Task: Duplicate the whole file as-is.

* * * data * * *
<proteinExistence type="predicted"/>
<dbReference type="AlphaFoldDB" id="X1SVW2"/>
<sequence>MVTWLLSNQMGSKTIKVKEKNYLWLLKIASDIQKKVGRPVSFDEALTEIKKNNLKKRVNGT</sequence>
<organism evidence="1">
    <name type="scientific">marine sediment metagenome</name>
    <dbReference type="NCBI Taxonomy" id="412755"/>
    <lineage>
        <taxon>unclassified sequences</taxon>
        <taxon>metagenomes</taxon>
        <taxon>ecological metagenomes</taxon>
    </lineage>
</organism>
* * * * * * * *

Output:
<proteinExistence type="predicted"/>
<dbReference type="AlphaFoldDB" id="X1SVW2"/>
<sequence>MVTWLLSNQMGSKTIKVKEKNYLWLLKIASDIQKKVGRPVSFDEALTEIKKNNLKKRVNGT</sequence>
<organism evidence="1">
    <name type="scientific">marine sediment metagenome</name>
    <dbReference type="NCBI Taxonomy" id="412755"/>
    <lineage>
        <taxon>unclassified sequences</taxon>
        <taxon>metagenomes</taxon>
        <taxon>ecological metagenomes</taxon>
    </lineage>
</organism>